Anti-harassment order issued against Washington Sheriff

TACOMA, Wash. — An anti-harassment order has been issued against a western Washington sheriff, requiring him to stay away from a black newspaper hauler who is suing him for a confrontation last year.

Pro Tem Judge Christine Chin on Monday cited “unlawful harassing conduct” in ruling that Pierce County Sheriff Ed Troyer must stay away from Sedrick Altheimer for a year, the Seattle Times reported.

The decision came during a virtual hearing on whether to extend a temporary anti-harassment order against Troyer that was filed last month by an attorney for Altheimer.

Chin referenced recent incidents in which Altheimer said Troyer followed him in an SUV, driving around and flashing his headlights as Altheimer delivered newspapers in Tacoma.

Altheimer testified under oath Monday about the encounters, saying he feared continued contact with Troyer.

Troyer did not come to the hearing, but was later subpoenaed by the judge. His attorney, John Sheeran, said Troyer would not testify because of an ongoing criminal case against him.

Sheeran disputed Altheimer’s harassment claims, saying Troyer had only met him once since the 2021 incident – while watching his elderly father, to whom Altheimer delivered a diary.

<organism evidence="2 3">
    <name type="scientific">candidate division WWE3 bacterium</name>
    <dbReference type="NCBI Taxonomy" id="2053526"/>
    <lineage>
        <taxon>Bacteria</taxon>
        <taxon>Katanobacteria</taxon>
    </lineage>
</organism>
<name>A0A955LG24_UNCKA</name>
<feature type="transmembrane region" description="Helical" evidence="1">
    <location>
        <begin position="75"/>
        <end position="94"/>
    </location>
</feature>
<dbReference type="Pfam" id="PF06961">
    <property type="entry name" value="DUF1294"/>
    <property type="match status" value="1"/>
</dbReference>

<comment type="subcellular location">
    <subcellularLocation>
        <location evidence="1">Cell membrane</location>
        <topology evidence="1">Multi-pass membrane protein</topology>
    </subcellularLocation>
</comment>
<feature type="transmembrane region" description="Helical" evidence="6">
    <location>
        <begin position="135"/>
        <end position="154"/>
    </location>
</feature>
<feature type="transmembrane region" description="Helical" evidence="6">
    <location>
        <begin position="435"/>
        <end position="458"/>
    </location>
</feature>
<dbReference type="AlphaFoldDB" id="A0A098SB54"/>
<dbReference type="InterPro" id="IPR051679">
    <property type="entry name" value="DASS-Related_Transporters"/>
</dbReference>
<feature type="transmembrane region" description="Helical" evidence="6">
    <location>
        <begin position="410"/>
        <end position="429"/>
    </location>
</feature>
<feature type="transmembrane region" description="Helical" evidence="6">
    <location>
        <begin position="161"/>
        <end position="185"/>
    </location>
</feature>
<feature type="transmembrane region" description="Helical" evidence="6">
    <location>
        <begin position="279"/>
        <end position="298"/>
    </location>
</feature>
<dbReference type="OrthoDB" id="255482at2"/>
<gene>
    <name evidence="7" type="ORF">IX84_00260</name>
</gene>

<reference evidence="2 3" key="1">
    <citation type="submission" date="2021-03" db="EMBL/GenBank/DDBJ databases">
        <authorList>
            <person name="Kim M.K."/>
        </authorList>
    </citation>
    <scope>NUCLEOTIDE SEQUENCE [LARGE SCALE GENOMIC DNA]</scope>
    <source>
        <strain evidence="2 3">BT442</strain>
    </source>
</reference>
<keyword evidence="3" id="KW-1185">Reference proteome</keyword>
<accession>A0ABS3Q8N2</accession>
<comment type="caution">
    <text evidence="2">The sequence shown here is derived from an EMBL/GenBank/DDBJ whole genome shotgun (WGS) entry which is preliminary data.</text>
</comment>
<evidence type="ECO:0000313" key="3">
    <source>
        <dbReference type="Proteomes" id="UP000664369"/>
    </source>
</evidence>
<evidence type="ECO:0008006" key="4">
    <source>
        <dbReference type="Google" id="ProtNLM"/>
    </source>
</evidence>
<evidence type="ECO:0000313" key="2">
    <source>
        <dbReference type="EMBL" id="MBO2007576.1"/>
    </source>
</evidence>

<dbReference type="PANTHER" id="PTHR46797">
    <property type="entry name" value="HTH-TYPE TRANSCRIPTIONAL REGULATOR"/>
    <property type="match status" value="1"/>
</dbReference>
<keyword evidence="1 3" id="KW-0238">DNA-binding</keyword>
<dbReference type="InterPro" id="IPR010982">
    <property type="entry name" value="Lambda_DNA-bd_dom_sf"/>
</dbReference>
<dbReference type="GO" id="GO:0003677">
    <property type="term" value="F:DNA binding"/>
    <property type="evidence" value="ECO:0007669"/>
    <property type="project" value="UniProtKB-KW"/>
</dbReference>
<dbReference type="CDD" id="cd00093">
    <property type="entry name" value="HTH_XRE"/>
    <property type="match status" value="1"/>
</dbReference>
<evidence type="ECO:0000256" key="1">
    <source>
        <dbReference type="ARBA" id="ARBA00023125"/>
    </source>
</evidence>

Troyer came under fire and called for his resignation during his Jan. 27, 2021, morning meeting with Altheimer, who was delivering newspapers on his usual route. Saying he believed Altheimer was acting suspiciously, Troyer followed him in his SUV, not identifying himself as law enforcement.

The two hit a stalemate, and Troyer called for a broad police response, repeatedly telling an emergency dispatcher that Altheimer had threatened to kill him. Troyer renounced his threatening allegations during questioning by Tacoma police.

Troyer pleaded not guilty to misdemeanor criminal charges of misrepresentation and false or misleading statement to an official about the incident. He called the charges brought by the state attorney general’s office a “politically motivated anti-cop punch.”

A trial was originally scheduled for July but was moved to October.

A Pierce County Council-commissioned investigation led by former U.S. Attorney Brian Moran found that Troyer’s conduct violated policies on impartial policing and other professional standards.

Last year, Troyer was also placed on Pierce County’s “Brady List” – a list of law enforcement officers with credibility issues that could impact their ability to serve as witnesses in criminal cases.

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